We lost our beloved rooster Snap yesterday.
We hatched Snap from an egg back in August 2010.
He was the ideal rooster: protective of his flock, easy on the hens, good natured toward us, virile, manly, showy. Over the years other roosters have come and gone, but Snap has been our mainstay.
A coyote ended his life yesterday morning. I released the chickens from the coop in the early morning, as usual, and about an hour later I took a lead rope and went to get Polly from the pasture for milking. On the way back I walked past the telltale signs of predator/prey.
This is not the sort of thing I would miss seeing, so evidently it happened while I was out getting Polly. Clearly the coyote was waiting for the opportunity while my back was turned to steal his meal. I knew in a moment it was Snap who was taken.
It would also explain why I found the hens huddled by the barn rather than scratching for worms in the compost pile.
We are all surprisingly saddened by Snap's loss. Our yard seems empty and quiet without his lusty crow. I'm jumpy and protective of the hens who are now without their mate.
This coyote has been plaguing our neighborhood in the past couple weeks. Our neighbor across from us is down to two birds left in his flock, thanks to the coyote's insatiable appetite. We've lost a couple of hens as well. Once a coyote knows where to get an easy meal, there's no stopping him.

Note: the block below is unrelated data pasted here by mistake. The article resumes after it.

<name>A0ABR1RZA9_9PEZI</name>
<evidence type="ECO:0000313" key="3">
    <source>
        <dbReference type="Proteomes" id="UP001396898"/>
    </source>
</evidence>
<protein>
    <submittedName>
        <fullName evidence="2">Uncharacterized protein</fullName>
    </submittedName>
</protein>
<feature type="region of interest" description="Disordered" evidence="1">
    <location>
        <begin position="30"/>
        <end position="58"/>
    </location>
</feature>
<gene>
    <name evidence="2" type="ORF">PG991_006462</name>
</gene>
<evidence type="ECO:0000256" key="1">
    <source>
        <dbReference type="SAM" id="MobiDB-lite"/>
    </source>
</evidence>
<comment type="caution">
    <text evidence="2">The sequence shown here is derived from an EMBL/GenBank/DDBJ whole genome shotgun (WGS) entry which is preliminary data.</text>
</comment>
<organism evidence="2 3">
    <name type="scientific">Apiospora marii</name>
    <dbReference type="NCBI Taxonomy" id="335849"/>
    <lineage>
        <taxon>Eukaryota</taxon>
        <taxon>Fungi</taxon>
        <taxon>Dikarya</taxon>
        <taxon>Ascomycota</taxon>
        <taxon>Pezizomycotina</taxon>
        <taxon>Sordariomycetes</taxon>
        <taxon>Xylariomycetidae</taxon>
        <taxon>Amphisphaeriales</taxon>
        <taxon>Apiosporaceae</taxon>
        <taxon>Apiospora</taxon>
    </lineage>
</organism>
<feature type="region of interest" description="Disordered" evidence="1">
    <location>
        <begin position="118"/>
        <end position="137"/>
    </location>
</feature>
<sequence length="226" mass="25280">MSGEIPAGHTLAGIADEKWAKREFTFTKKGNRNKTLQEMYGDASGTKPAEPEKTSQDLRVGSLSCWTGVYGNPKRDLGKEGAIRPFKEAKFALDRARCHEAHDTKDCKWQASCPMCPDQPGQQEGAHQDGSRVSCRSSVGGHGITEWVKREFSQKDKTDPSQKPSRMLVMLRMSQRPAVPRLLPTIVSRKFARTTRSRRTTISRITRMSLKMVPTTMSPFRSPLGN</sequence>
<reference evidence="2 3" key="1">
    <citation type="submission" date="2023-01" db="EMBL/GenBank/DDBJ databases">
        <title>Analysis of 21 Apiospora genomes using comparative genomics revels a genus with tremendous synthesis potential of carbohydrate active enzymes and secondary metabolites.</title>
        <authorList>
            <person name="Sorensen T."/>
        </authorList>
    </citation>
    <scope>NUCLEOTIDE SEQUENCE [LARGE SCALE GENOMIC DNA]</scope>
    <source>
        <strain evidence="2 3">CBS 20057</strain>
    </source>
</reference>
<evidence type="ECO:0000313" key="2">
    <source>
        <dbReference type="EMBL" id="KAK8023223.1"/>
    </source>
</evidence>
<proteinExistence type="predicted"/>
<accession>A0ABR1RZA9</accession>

I saw the coyote early one morning last week. I went around to the back of the barn to check on Dusty and her calf, and saw the canine slink out of the woods...
...glance around, and slink back. I can't blame him, really -- it's how he makes his living -- but we're not about to lose our flock without a fight.
Don will be carrying the shotgun around and I'll start releasing the hens later in the morning when we have a more active presence outside.
Meanwhile we're planning another chicken coop and a fenced yard for our incoming Jersey Giants, which should be arriving next week. As newborn chicks, they'll spend their first month or so in the house, then another month or two in the inside coop in the yard, by which point (hopefully) we'll have the new coop and yard built.
Such is life on the edge of the wild. But we'll miss poor Snap.